[Stage of Tampa Theatre. Cropped from: George.]

I sped away into the night thinking about death, and not just because of the accident I'd had just down the road two months earlier. North Korea had ominously reminded us, the US, to "remember the 11th of September 2001". I imagine they worded it that way because perhaps in North Korea dates are written in the European order as an affront to America.

I arrived at the theater 10 minutes late, worried the tickets would be sold out, and locked my bike across the street from the police cruiser stationed there to protect us from the threat of a North Korean attack. A cameraman from the news chatted with the officer on duty. At $11 the ticket was a far cry from the $7 admission for Annie earlier that day at a commercial cinema, but scarcity and desperation make for a harsh mistress.

When I walked in the movie was already en marche. Seth "Aaron Rapaport" Rogen, is the producer of the program Skylark Tonight, of which James "Dave Skylark" Franco is the host. At that particular moment he was eliciting an unexpected confession of homosexuality from Eminem, immediately setting the tone of the film with the chyron "Hector's rectum is real". Homosexuality was to be the butt of many jokes, as were East Asians and the intelligence of women. After a hard-hitting interview with Rob Lowe, Rapaport learns the leader of North Korea is a fan of Skylark and contacts the North Korean government to arrange an interview, looking to advance his journalistic credentials.

I laughed at almost every joke, all 'politically-incorrect', not in spite of myself, but secure in the knowledge that the movie is so transparently offensive it's actually an attack on men like Skylark, who rises to the top of his game despite being stupid and talentless, and Kim Jong-un, the luckiest offspring of his father, whose likeness lingers in the background of the interview. It is the women who ended up coordinating the upheaval of Jong-un's regime: Agent Lacey of the CIA orchestrating an assassination attempt from America, while Sook Young Park sabotages the censorship of Jong-un's interview with Skylark.

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I made an effort to note every potentially-offensive joke as soon as I was done laughing. We have on this roster Nicki Minaj's exposed vagina (actually, I did not understand this one); Skylark and Rapaport's numerous impressions of East Asians in the vein of 'me so horny'; Rapaport's montage of traveling to a remote Chinese location, akin to the season 3 finale of Louie; the naïveté of the fictional Koreans in believing Kim Jong-un does not possess an ordinary digestive system; Kim Jong-un refusing to shake Rapaport's hand because he is a Jew; a woman preternaturally desirous of Rapaport because he is ginger and hairy, "like a bear", although that one is extremely relatable. Blood and guts flow as liberally as the references to Lord of the Rings.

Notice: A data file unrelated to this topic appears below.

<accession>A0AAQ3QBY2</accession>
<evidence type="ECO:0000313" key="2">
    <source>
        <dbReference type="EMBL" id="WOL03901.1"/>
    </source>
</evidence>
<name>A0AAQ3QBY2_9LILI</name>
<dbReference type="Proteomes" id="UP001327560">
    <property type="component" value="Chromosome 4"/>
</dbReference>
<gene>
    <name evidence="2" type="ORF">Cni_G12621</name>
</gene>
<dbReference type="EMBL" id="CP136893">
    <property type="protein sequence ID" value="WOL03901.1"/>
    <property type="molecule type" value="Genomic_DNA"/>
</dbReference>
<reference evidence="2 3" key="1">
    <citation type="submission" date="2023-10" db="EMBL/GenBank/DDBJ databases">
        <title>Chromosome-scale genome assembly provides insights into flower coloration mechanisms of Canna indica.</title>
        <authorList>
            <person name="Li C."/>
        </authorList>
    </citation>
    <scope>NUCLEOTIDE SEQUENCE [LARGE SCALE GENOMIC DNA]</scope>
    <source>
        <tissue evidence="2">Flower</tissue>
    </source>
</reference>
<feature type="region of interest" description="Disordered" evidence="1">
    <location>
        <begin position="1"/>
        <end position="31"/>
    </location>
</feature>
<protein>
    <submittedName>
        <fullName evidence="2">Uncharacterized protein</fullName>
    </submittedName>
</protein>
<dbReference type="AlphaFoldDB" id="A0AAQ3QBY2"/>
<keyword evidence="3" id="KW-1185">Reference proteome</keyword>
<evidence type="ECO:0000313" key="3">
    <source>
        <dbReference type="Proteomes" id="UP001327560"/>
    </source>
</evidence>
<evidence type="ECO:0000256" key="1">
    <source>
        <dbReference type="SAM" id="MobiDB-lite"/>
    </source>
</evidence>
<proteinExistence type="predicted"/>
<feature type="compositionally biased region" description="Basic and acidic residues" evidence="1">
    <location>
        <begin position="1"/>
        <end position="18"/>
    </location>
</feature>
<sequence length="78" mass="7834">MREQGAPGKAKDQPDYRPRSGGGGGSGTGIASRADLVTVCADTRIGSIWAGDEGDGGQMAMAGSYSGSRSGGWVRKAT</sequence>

James Franco and Seth Rogen have a very loving relationship, of course, as we have seen from Rogen riding his ursine body on Franco in the Bound 3 video. It's because I am so convinced of the sincerity of their homosocialism that I found all the buttstuff hilarious, not homophobic. How many times do you think you could laugh at the pain of unintentional anal penetration? Whatever that number is, add one.

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The actual country of North Korea does not come into play at all except as backgrond scenery (literally), since the movie passes almost directly from America into Kim Jong-un's forest retreat and environs. Other than Randall Park's sympathetic portrayal of Kim Jong-un as a soft, volatile man with the sort of issues to be expected from having an overbearing father, we only ever see evidence of his might, of his iron fist and personal splendour. Please don't kill us, Kim Jong-un, we think just as highly of you after watching the movie as we did before.

I hoped in watching the film, and in "the journey" the film made to the screen, I would be able to make an overbearing conclusion such as "I came to the theater in search of The Interview. I ended up finding myself." but the night didn't play out like that. All the notes I made in the dark, with no firm backing and an undersized pen, are unintelligible removed a whole day from their context.

At the climax of the movie, the neutered Skylark must decide whether to kowtow to the luxurious charms of the Dear Leader, or do the American thing and stand up for his principles, not unlike the distributors of the film. When Kim Jong-un died, his head exploding in slow-motion to a quiet rendition of Katy Perry's 'Firework', the audience exploded in applause while a few young men jeered the name of our country at the screen. In the lobby several people bursted with the pride of being American, of declaring how American they felt, while a saxophone rendition of My Favorite Things wafted in through the doors on the cool night air. "My grandfather fought against North Korea in the war, and here I was, winning another small battle in his name," I think, would have made a very good sentence to end the post with.